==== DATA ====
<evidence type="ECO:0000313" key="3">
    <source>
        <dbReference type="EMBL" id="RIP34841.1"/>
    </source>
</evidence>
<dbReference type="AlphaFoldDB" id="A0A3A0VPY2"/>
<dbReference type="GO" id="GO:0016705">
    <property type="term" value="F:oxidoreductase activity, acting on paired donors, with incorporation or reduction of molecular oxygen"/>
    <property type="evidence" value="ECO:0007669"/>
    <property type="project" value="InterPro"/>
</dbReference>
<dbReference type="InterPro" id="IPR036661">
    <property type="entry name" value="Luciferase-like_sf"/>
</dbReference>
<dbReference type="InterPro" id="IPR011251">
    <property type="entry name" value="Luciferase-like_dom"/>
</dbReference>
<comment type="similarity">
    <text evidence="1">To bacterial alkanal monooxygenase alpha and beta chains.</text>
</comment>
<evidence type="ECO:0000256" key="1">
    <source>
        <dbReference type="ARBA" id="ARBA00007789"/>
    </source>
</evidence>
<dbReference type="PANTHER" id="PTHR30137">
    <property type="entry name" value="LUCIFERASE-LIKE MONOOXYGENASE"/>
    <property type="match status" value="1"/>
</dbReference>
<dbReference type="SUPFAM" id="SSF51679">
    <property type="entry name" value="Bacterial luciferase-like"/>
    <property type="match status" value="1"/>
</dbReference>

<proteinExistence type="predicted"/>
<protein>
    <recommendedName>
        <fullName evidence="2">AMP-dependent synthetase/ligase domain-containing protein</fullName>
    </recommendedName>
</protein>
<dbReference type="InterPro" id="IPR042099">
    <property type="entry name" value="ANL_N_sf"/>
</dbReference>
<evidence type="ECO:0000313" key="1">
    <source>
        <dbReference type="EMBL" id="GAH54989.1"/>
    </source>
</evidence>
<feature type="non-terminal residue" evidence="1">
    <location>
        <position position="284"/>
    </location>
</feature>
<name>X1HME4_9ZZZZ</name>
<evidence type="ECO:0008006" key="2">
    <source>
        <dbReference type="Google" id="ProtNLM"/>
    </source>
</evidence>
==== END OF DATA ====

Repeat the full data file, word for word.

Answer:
<evidence type="ECO:0000313" key="3">
    <source>
        <dbReference type="EMBL" id="RIP34841.1"/>
    </source>
</evidence>
<dbReference type="AlphaFoldDB" id="A0A3A0VPY2"/>
<dbReference type="GO" id="GO:0016705">
    <property type="term" value="F:oxidoreductase activity, acting on paired donors, with incorporation or reduction of molecular oxygen"/>
    <property type="evidence" value="ECO:0007669"/>
    <property type="project" value="InterPro"/>
</dbReference>
<dbReference type="InterPro" id="IPR036661">
    <property type="entry name" value="Luciferase-like_sf"/>
</dbReference>
<dbReference type="InterPro" id="IPR011251">
    <property type="entry name" value="Luciferase-like_dom"/>
</dbReference>
<comment type="similarity">
    <text evidence="1">To bacterial alkanal monooxygenase alpha and beta chains.</text>
</comment>
<evidence type="ECO:0000256" key="1">
    <source>
        <dbReference type="ARBA" id="ARBA00007789"/>
    </source>
</evidence>
<dbReference type="PANTHER" id="PTHR30137">
    <property type="entry name" value="LUCIFERASE-LIKE MONOOXYGENASE"/>
    <property type="match status" value="1"/>
</dbReference>
<dbReference type="SUPFAM" id="SSF51679">
    <property type="entry name" value="Bacterial luciferase-like"/>
    <property type="match status" value="1"/>
</dbReference>

<proteinExistence type="predicted"/>
<protein>
    <recommendedName>
        <fullName evidence="2">AMP-dependent synthetase/ligase domain-containing protein</fullName>
    </recommendedName>
</protein>
<dbReference type="InterPro" id="IPR042099">
    <property type="entry name" value="ANL_N_sf"/>
</dbReference>
<evidence type="ECO:0000313" key="1">
    <source>
        <dbReference type="EMBL" id="GAH54989.1"/>
    </source>
</evidence>
<feature type="non-terminal residue" evidence="1">
    <location>
        <position position="284"/>
    </location>
</feature>
<name>X1HME4_9ZZZZ</name>
<evidence type="ECO:0008006" key="2">
    <source>
        <dbReference type="Google" id="ProtNLM"/>
    </source>
</evidence>